When fats are used for energy, they produce ketone bodies that “regulate the expression of the activity of many proteins and molecules known to influence health and aging.” This state of ketosis is one that the Keto and Atkins diets aim to achieve. However, when taken to extremes, ketosis can damage the liver, kidneys and brain, making those with diabetes and heart disease particularly vulnerable.4
Because weight-loss is common while intermittent fasting, those who are already struggling to keep weight on (due to medical treatments or eating disorders) might not be healthy candidates for fasting. While there is evidence that fasts and calorie restriction can slow and even stop the progression of cancer, kill cells, boost the immune system and significantly improve the efficacy of chemotherapy and radiation treatments, it’s essential to take into account our overall well-being and consult with a doctor before embarking on a new eating schedule.5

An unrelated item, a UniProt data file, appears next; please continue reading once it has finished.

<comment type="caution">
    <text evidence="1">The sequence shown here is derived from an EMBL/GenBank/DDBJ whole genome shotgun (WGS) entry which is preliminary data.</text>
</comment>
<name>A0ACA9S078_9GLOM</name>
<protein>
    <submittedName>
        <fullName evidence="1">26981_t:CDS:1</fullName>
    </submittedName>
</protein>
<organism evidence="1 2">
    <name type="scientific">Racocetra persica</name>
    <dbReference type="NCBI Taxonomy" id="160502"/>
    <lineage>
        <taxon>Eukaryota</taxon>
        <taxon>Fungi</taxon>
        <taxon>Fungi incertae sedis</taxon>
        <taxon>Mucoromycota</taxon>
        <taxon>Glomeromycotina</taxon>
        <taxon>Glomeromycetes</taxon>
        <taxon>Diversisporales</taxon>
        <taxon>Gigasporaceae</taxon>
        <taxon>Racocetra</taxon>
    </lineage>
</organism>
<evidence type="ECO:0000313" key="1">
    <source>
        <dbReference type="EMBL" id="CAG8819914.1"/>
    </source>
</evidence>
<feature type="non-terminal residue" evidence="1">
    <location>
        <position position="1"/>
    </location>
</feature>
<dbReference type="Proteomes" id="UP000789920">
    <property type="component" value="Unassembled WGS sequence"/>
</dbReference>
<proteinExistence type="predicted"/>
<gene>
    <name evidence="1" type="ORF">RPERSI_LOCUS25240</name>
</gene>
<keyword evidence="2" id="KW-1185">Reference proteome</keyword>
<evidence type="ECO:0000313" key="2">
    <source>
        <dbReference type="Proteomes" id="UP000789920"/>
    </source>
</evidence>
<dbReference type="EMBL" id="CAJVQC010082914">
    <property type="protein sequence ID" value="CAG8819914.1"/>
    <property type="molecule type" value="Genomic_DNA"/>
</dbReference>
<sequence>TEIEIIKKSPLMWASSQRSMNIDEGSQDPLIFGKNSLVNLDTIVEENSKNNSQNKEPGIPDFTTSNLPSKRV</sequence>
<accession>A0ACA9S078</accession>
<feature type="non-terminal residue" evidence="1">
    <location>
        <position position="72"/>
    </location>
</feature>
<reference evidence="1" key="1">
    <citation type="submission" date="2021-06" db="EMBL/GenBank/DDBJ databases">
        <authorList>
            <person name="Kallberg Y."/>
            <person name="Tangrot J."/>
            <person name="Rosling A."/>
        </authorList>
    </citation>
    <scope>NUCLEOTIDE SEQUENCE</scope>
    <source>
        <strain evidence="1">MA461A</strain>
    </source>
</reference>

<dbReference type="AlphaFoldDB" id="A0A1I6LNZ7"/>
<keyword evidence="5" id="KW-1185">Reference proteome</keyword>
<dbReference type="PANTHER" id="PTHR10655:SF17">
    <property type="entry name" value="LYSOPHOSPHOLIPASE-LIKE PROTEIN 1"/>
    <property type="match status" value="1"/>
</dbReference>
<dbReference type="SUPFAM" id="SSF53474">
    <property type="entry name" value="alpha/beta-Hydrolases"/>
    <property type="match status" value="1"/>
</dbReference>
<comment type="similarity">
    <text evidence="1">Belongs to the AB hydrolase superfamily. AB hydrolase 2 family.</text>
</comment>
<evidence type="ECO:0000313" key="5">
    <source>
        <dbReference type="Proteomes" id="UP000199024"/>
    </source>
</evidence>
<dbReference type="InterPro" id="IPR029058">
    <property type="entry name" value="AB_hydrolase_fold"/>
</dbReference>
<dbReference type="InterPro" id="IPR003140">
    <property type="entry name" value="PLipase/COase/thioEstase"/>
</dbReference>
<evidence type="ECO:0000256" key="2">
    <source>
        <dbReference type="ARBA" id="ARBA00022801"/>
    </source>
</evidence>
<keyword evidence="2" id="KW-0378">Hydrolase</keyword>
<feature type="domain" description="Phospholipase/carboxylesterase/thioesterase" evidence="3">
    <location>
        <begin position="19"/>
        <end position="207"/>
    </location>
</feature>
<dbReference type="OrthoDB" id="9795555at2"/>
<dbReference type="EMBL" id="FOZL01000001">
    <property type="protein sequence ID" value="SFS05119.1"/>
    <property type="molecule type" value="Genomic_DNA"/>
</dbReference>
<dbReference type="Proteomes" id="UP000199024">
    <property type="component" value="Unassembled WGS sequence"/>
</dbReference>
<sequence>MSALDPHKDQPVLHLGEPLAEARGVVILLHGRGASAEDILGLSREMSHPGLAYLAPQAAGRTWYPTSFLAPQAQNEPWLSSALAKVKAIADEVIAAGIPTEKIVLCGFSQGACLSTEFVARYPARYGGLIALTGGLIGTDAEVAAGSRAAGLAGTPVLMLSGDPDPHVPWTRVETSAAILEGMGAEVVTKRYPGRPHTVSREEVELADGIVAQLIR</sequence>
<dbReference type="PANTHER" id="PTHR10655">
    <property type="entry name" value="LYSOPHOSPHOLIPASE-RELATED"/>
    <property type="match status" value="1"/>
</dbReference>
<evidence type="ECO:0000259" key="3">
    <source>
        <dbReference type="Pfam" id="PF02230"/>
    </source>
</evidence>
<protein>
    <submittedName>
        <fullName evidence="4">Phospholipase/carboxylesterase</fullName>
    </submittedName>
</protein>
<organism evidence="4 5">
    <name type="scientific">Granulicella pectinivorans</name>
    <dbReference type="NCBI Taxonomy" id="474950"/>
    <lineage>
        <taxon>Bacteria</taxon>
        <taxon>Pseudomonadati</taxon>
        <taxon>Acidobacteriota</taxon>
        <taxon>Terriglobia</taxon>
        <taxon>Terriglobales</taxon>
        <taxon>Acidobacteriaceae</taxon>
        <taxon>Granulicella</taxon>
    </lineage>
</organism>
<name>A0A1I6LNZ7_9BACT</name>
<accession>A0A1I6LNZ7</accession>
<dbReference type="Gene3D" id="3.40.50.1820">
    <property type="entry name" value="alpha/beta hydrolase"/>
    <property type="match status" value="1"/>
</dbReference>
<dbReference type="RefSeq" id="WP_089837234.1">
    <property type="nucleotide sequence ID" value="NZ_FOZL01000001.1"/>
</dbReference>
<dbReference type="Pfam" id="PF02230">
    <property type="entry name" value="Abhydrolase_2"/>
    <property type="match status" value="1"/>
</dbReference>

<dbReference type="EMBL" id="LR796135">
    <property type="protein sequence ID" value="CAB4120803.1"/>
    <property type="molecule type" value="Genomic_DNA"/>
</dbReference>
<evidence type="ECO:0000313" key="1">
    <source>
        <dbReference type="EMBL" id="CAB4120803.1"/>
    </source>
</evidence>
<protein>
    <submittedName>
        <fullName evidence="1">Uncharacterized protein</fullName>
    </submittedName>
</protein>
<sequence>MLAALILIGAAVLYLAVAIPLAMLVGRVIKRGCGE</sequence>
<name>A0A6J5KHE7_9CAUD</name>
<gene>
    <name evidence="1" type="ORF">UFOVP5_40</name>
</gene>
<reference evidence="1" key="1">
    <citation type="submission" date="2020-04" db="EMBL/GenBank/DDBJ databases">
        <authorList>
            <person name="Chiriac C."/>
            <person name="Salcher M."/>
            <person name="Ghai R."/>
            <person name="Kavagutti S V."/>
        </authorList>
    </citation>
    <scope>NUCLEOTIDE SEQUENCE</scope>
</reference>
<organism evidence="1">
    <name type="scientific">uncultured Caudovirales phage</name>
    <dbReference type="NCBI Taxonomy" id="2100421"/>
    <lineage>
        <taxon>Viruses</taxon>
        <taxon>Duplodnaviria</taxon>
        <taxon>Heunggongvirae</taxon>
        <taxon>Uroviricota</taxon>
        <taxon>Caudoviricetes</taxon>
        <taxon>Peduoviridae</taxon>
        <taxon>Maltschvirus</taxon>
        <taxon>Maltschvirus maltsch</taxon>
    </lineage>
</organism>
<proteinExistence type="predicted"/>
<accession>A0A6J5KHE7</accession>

All in all, intermittent fasting is an interesting and compelling approach to weight loss with strong anecdotal evidence pointing towards many other health benefits, but as with all new things, it’s something to ease into gradually. Instead of going full-force into the 16/8 Method, for example, consider starting with 12 hours of fasting and a 12-hour eating window. Then, build to 13/11 and 14/10, etc. There’s some debate around whether black coffee or tea is permitted during fasts, but for those with a love of their morning beverage, consuming calorie-free drinks can also make the transition easier.
“Fasting is the first principle of medicine; fast and see the strength of the spirit reveal itself.” Rumi